Antoniou T, Hollands S, Gomes T, et al. Proton pump inhibitors and the risk of acute kidney injury in older patients: a population-based cohort study. CMAJ Open. 2015;3(2):E166–E171.

14.

Lazarus B, Chen Y, Wilson FP, et al. Proton pump inhibitor use and the risk of chronic kidney disease. JAMA Intern Med. 2016;176(2):238–246.

15.

Lee J, Mark RG, Celi LA, Danziger J. Proton pump inhibitors are not associated with acute kidney injury in critical illness. J Clin Pharmacol. 2016;56(12):1500–1506.

16.

Xie Y, Bowe B, Li T, Xian H, Balasubramanian S, Al-Aly Z. Proton pump inhibitors and risk of incident CKD and progression to ESRD. J Am Soc Nephrol. 2016;27(10):3153–3163.

17.

Walls GA, Shee B, O’Connell D, Peterson J, et al. The Newcastle-Ottawa Scale (NOS) for assessing the quality of nonrandomised studies in meta-analyses. Available from http://www.ohri.ca/programs/clinical_epidemiology/oxford.asp. Accessed 15 March, 2017.

18.

Davies HT, Crombie IK, Tavakoli M. When can odds ratios mislead? BMJ. 1998;316(7136):989–991.

19.

Higgins JP, Thompson SG, Deeks JJ, Altman DG. Measuring inconsistency in meta-analyses. BMJ. 2003;327(7414):557–560.

20.

Egger M, Davey Smith G, Schneider M, Minder C. Bias in meta-analysis detected by a simple, graphical test. BMJ. 1997;315(7109):629–634.

21.

Sierra F, Suarez M, Rey M, Vela MF. Systematic review: proton pump inhibitor-associated acute interstitial nephritis. Aliment Pharmacol Ther. 2007;26(4):545–553.

22.

Harmark L, van der Wiel HE, de Groot MC, van Grootheest AC. Proton pump inhibitor-induced acute interstitial nephritis. Br J Clin Pharmacol. 2007;64(6):819–823.

23.

Geevasinga N, Coleman PL, Roger SD. Rabeprazole-induced acute interstitial nephritis. Nephrology (Carlton). 2005;10(1):7–9.

24.

Geevasinga N, Coleman PL, Webster AC, Roger SD. Proton pump inhibitors and acute interstitial nephritis. Clin Gastroenterol Hepatol. 2006;4(5):597–604.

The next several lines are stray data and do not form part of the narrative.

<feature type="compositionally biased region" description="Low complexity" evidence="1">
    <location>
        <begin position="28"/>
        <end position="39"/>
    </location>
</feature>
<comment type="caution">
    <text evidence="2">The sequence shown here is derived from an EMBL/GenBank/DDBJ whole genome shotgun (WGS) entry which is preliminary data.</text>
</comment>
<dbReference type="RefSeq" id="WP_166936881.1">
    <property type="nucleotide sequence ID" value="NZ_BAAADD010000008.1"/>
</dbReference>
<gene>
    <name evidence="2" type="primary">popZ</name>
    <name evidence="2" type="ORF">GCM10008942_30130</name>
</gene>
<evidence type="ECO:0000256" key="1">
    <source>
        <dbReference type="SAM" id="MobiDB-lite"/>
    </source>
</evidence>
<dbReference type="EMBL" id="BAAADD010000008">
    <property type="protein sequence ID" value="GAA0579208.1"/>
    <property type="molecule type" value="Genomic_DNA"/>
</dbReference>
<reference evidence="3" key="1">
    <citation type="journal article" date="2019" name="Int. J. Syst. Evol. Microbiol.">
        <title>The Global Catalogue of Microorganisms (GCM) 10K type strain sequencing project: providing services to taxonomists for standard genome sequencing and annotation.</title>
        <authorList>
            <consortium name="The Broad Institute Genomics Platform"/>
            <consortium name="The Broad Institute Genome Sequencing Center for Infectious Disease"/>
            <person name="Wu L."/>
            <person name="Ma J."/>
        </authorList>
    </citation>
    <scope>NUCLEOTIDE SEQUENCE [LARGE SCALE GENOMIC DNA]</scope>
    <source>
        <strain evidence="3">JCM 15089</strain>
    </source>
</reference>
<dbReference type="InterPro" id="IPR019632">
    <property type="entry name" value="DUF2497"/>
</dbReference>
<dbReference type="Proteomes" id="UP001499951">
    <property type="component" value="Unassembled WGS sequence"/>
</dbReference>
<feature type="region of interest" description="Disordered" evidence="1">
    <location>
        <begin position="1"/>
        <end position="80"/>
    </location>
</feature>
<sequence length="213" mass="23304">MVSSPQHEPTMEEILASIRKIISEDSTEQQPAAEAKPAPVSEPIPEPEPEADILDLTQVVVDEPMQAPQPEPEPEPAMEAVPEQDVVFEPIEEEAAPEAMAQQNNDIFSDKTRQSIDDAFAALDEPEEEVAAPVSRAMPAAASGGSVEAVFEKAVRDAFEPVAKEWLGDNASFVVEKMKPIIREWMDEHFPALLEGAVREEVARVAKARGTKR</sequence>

25.

Praga M, Gonzalez E. Acute interstitial nephritis. Kidney Intern. 2010;77(11):956–961.

26.

Perazella MA, Brewster UC. Proton pump inhibitors and the kidney: critical review. Clin Nephrol. 2007;68(2):65–72.

27.

Simpson IJ, Marshall MR, Pilmore H, et al. Proton pump inhibitors and acute interstitial nephritis: report and analysis of 15 cases. Nephrology. 2006;11(5):381–385.

28.

Arora P, Gupta A, Golzy M, et al. Proton pump inhibitors are associated with increased risk of development of chronic kidney disease. BMC Nephrol. 2016;17(1):112.

29.

Coca SG, Singanamala S, Parikh CR. Chronic kidney disease after acute kidney injury: a systematic review and meta-analysis. Kidney Intern. 2012;81(5):442–448.

30.

Okusa MD, Chertow GM, Portilla D; Acute Kidney Injury Advisory Group of the American Society of N. The nexus of acute kidney injury, chronic kidney disease, and World Kidney Day 2009. Clin J Am Soc Nephrol. 2009;4(3):520–522.

31.

Ishani A, Xue JL, Himmelfarb J, et al. Acute kidney injury increases risk of ESRD among elderly. J Am Soc Nephrol. 2009;20(1):223–228.

32.

Peng YC, Lin CL, Yeh HZ, Chang CS, Wu YL, Kao CH. Association between the use of proton pump inhibitors and the risk of ESRD in renal diseases: a population-based, case-control study. Medicine (Baltimore). 2016;95(15):e3363.

33.

Mazur A, Maier JA, Rock E, Gueux E, Nowacki W, Rayssiguier Y. Magnesium and the inflammatory response: potential physiopathological implications. Arch Biochem Biophys. 2007;458(1):48–56.

34.

Wolf FI, Trapani V, Simonacci M, Ferre S, Maier JA. Magnesium deficiency and endothelial dysfunction: is oxidative stress involved? Magnes Res. 2008;21(1):58–64.

35.

Matsuzaki H, Ohdachi J, Fuchigami M, et al. Changes in N-acetyl-beta-D-glucosaminidase activity in the urine and urinary albumin excretion in magnesium deficient rats. Biosci Biotechnol Biochem. 2002;66(1):192–194.

36.

Kieboom BC, Kiefte-de Jong JC, Eijgelsheim M, et al. Proton pump inhibitors and hypomagnesemia in the general population: a population-based cohort study. Am J Kidney Dis. 2015;66(5):775–782.

37.

Forgacs I, Loganayagam A. Overprescribing proton pump inhibitors. BMJ. 2008;336(7634):2–3.

38.

Choudhry MN, Soran H, Ziglam HM. Overuse and inappropriate prescribing of proton pump inhibitors in patients with Clostridium difficile-associated disease. QJM. 2008;101(6):445–448.

39.